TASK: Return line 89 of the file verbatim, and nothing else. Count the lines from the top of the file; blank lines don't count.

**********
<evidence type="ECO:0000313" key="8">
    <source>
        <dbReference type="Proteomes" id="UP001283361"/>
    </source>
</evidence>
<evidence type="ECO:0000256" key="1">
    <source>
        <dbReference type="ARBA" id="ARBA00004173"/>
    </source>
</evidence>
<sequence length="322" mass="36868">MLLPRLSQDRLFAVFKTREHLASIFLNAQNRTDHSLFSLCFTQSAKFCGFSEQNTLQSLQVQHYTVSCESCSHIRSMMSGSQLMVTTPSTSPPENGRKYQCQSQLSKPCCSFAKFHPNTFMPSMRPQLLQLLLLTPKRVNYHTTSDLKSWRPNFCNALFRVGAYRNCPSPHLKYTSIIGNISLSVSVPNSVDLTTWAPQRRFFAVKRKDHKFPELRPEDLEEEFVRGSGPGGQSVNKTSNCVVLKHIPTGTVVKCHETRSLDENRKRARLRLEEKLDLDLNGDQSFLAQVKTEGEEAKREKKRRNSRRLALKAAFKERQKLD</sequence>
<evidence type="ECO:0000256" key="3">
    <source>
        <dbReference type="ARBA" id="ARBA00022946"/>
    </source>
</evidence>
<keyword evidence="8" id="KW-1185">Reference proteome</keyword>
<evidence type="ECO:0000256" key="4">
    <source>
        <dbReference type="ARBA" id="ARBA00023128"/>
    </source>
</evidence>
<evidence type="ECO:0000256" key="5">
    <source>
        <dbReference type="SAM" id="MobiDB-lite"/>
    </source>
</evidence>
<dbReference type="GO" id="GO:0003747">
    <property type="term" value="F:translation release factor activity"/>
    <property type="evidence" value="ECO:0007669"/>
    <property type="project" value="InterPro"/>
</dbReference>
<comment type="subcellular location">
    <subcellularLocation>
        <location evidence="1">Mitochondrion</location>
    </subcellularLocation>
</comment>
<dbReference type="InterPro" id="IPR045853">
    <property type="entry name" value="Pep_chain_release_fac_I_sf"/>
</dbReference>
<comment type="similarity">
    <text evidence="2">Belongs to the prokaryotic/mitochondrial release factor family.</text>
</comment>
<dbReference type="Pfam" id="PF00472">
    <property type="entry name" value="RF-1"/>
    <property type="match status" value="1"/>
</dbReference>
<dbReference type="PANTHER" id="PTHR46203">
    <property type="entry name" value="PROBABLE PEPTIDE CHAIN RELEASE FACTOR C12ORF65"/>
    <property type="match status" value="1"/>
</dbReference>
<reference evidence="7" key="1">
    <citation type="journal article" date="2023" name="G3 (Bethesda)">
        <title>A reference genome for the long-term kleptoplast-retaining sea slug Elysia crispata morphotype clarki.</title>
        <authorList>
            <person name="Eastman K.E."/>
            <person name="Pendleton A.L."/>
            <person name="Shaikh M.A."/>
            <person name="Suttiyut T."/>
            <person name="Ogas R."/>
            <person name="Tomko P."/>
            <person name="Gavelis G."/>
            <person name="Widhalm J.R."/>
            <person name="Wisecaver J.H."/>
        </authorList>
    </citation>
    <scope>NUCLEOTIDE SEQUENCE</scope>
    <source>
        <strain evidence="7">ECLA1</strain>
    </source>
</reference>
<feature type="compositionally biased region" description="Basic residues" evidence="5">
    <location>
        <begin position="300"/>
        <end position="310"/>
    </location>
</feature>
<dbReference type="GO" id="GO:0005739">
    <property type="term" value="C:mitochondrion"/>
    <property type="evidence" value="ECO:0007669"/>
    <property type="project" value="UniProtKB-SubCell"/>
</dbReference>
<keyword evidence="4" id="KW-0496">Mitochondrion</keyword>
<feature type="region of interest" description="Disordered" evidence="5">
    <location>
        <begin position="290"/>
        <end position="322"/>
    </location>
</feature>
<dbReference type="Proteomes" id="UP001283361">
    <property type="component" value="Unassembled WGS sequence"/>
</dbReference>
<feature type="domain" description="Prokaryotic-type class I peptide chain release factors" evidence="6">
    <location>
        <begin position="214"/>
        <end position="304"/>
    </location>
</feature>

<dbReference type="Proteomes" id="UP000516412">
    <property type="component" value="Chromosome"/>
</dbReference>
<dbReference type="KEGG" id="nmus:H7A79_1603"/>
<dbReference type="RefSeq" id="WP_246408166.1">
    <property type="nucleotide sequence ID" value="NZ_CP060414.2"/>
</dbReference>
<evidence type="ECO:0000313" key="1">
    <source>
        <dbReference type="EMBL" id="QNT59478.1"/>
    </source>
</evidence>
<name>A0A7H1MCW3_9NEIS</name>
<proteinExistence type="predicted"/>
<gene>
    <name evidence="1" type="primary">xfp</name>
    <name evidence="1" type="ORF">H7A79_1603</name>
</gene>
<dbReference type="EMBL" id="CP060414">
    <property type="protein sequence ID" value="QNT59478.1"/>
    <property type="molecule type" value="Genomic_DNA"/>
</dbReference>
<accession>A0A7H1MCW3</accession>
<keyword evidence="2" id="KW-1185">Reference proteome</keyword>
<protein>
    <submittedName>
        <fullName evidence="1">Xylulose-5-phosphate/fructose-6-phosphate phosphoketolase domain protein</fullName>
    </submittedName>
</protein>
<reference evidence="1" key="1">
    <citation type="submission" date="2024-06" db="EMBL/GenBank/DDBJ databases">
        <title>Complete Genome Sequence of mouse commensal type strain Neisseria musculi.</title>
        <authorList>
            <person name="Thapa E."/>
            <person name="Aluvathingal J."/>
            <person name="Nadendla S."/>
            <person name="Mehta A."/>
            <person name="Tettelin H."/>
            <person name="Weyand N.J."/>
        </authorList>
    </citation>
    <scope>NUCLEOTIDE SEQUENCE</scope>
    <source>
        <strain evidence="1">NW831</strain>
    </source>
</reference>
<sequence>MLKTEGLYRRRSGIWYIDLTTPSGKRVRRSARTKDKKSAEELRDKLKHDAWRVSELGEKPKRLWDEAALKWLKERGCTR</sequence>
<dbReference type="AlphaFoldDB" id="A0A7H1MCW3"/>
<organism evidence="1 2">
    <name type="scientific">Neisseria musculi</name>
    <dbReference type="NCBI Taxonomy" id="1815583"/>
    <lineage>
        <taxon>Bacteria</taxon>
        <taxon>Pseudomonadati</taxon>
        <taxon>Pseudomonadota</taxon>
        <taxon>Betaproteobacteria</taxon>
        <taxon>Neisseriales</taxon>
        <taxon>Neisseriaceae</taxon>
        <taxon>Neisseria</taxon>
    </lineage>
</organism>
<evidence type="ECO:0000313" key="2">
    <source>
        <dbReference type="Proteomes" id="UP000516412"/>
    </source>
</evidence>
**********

</feature>